A geodetic earth reference model is defined as a self-gravitating body of given mass and rotational rate whose surface is an equipotential ellipsoid of revolution of specified dimensions. Over the course of this century, the International Association of Geodesy has sanctioned three such models as recommended standards for both scientific and practical applications. The most recent model was approved in December 1979, replacing one chosen in 1967, which in turn supplanted another originally adopted four decades earlier.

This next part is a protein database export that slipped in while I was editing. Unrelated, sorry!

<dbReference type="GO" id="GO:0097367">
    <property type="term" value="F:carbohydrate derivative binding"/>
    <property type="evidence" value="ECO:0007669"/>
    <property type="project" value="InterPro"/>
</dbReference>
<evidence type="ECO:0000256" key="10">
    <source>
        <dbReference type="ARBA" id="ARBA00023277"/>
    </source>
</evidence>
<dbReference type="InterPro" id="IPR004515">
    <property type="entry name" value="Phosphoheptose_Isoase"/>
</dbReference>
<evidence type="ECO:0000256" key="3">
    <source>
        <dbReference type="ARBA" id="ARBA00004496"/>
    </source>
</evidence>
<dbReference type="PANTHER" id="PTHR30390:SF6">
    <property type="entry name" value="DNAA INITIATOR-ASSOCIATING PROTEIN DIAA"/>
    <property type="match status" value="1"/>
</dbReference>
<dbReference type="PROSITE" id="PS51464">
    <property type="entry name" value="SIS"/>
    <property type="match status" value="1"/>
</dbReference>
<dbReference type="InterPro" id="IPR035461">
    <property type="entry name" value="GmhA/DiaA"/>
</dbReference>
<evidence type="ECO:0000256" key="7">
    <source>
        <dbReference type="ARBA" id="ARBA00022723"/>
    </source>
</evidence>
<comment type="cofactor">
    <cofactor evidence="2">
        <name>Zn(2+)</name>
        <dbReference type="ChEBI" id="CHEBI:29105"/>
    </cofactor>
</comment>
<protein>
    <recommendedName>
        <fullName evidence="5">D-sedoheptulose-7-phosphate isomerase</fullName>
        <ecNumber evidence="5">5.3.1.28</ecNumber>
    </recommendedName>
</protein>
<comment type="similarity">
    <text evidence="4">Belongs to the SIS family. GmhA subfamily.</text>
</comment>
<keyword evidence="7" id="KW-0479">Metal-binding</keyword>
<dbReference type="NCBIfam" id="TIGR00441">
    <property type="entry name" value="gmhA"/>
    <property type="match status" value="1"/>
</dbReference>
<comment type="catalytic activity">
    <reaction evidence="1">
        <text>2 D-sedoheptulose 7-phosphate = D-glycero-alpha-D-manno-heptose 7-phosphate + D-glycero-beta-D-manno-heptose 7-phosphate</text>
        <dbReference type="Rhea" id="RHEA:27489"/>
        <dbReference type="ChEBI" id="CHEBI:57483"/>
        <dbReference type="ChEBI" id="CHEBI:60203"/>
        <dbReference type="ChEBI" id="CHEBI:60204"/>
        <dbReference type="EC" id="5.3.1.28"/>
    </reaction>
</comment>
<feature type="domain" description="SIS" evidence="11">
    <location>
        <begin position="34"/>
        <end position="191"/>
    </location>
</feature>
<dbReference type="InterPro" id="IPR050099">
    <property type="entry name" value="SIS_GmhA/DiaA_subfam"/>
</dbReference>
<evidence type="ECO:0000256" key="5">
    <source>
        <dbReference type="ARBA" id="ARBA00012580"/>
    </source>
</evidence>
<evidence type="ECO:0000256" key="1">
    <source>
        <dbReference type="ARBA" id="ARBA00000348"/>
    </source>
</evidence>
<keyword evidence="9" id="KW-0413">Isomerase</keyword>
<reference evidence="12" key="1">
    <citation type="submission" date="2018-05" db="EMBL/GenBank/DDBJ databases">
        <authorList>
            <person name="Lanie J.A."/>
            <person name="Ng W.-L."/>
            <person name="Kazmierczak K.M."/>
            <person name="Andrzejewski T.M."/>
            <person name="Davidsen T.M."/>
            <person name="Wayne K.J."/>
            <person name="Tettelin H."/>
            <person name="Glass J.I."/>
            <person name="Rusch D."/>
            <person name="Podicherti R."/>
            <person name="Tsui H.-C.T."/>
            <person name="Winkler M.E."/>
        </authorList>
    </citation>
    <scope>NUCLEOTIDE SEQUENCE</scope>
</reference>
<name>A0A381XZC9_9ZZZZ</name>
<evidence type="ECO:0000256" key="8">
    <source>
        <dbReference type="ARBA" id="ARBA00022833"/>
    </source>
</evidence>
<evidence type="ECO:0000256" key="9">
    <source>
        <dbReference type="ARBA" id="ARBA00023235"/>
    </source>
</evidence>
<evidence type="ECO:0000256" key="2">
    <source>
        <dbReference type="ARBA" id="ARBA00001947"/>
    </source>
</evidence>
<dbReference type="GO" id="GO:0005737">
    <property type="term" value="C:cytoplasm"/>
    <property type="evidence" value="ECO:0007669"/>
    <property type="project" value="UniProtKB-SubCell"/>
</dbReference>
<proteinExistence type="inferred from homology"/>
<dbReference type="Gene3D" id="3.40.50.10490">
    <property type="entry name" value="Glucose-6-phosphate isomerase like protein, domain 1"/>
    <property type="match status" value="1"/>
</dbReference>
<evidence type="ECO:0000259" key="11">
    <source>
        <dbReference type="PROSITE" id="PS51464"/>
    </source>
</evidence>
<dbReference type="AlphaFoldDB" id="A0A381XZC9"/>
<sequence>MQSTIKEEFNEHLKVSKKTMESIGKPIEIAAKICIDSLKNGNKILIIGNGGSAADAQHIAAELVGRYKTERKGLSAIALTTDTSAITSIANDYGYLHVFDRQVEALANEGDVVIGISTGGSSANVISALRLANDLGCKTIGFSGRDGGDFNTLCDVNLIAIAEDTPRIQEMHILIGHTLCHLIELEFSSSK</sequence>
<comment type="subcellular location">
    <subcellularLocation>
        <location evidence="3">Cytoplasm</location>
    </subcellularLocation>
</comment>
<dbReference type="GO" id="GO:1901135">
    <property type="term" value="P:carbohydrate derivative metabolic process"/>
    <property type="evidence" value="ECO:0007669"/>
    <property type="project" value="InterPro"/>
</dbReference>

One of the chief scientific aims of geodesy is the determination of the size and shape of the earth. Therefore, much of the energy expended by geodesists has focused on finding a model (defined by both geometrical and physical parameters) that can serve as a suitable reference surface for further geodetic and geophysical investigations. ‘Suitable’ is a flexible term. In the 19th century, it may have inferred accuracy to one part in 104 . Nowadays, it signifies better than one part in 106.